LAS VEGAS—Far from being a place of freedom, innovation and information, the Internet is dying, Stanford University’s Jennifer Granick told a packed house at the Black Hat computer security conference Wednesday.
“It’s not the level playing field that we once thought it would be,” she said.
A long-time thinker and activist on computer crime and security, electronic surveillance and consumer privacy, Granick has also defended several well-known hackers against what she feels was overzealous government prosecution.
She painted a picture for the audience of what the Internet could look like if the Net continues on its current path.
While most people aren’t inclined to take a piece of software code and disassemble it, making that illegal means as a society we’re unable to deeply understand the software that today is “deciding whether you get a home loan, whether your get a job, where your car goes,” Granick said.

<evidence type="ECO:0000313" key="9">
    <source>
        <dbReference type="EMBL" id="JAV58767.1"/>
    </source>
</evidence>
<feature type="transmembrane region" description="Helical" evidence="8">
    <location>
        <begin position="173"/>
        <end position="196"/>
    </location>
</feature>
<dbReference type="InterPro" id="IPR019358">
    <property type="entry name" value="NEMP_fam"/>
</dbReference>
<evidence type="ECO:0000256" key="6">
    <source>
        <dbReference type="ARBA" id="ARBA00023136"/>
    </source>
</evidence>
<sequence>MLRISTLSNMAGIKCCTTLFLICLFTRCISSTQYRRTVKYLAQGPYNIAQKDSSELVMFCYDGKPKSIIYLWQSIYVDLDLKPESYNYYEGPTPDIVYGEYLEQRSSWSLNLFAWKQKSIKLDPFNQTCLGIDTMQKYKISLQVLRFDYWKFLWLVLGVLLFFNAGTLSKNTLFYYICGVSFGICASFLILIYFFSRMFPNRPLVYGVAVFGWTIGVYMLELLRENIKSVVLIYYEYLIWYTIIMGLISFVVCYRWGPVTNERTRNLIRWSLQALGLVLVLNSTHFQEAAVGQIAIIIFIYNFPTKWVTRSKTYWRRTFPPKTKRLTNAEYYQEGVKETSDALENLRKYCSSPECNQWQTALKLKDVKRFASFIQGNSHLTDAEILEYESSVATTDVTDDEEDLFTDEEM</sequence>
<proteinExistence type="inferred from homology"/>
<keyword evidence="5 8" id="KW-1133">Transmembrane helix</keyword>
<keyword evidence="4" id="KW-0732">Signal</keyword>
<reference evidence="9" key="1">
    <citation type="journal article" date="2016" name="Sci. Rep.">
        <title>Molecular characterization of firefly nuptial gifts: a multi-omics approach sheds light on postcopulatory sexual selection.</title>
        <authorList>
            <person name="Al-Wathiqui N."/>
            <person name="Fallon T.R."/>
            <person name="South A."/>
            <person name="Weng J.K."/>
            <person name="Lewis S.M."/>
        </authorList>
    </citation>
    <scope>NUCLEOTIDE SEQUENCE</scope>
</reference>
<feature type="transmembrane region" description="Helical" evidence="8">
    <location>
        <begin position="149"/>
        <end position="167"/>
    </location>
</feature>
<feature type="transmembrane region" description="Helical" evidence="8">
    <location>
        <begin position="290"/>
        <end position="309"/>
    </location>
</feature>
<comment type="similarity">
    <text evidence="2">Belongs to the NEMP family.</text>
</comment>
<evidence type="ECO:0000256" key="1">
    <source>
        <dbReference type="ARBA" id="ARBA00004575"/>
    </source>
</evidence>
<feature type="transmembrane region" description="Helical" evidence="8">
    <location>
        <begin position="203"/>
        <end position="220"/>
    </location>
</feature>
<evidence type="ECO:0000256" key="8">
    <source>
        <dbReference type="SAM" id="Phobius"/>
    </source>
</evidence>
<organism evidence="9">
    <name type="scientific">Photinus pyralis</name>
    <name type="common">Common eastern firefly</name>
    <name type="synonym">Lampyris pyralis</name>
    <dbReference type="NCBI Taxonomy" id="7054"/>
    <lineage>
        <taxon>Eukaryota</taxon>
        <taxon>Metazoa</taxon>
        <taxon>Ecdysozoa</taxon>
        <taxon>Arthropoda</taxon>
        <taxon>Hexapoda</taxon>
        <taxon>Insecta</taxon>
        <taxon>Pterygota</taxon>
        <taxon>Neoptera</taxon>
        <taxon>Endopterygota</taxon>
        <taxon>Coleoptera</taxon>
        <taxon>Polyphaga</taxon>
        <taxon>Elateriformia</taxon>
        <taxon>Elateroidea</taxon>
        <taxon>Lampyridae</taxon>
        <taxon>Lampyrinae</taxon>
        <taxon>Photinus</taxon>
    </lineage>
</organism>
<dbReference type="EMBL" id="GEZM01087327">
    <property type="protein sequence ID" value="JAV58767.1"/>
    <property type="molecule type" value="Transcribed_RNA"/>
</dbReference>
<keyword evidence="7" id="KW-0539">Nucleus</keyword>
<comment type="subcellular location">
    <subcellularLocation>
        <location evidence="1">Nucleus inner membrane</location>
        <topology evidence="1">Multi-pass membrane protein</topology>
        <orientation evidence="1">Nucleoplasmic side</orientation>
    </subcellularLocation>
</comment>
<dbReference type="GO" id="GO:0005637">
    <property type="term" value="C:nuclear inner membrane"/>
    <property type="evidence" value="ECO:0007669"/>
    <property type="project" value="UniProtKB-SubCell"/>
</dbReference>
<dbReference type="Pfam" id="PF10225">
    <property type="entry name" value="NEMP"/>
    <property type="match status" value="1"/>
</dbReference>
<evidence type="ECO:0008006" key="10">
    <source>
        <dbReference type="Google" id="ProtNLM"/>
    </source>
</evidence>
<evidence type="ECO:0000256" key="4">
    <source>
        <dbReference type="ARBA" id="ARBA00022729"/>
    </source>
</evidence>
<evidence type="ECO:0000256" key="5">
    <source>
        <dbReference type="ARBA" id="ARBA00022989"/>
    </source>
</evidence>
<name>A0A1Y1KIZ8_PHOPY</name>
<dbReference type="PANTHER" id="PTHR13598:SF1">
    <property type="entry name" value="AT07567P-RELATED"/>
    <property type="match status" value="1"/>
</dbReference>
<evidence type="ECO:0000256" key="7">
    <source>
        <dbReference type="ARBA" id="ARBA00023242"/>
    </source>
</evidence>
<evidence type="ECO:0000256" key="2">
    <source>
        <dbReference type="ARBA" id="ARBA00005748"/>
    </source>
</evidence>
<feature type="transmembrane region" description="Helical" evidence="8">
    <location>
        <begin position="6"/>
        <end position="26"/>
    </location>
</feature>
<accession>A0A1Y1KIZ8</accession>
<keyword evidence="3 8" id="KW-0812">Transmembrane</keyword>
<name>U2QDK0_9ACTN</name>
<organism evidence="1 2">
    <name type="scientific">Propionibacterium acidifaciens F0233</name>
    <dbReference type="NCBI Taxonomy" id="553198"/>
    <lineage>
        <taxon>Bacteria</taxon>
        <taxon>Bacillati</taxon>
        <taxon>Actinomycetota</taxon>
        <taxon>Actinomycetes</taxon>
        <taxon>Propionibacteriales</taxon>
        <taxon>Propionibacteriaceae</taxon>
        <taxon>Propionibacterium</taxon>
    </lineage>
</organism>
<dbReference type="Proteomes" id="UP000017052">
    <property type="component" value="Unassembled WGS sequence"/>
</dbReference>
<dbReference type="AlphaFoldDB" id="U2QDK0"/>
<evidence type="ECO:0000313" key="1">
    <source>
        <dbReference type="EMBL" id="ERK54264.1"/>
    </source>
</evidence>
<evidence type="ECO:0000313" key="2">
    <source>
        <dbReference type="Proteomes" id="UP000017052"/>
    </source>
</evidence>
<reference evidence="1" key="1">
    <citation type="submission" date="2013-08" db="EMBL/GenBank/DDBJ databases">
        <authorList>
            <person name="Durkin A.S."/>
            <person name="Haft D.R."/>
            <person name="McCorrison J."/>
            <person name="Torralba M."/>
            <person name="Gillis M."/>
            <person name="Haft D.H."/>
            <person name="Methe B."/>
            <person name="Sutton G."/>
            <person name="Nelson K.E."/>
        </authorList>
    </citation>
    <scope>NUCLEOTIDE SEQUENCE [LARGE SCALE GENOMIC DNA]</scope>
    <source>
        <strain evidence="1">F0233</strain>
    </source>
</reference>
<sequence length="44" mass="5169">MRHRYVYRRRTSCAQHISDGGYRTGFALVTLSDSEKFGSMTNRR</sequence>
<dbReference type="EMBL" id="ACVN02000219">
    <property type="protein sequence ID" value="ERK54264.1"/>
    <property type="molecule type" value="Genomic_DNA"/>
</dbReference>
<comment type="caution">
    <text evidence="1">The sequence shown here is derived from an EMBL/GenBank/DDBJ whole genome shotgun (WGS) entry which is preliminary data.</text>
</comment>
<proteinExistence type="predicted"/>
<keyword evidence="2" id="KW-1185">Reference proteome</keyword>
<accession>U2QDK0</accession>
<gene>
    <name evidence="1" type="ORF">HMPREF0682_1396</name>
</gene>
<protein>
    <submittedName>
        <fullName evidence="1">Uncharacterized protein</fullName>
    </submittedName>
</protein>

For example, Europe last year declared a Right to Be Forgotten. It allows someone who feels they have been harmed by material posted online, even if it is true, to petition and have it removed from search engine results.
France is now pushing to make that extraterritorial, so that the material would not just be removed from search results in France but globally.
If one country can impose its idea of what’s appropriate for online to the rest of the world, all can. “It’s a race to the bottom,” she said.
To overcome this, hackers, programmers and those building Internet systems need to make them decentralized, add in encryption to make it harder for governments to snoop on citizens and fight against laws that muzzle free speech.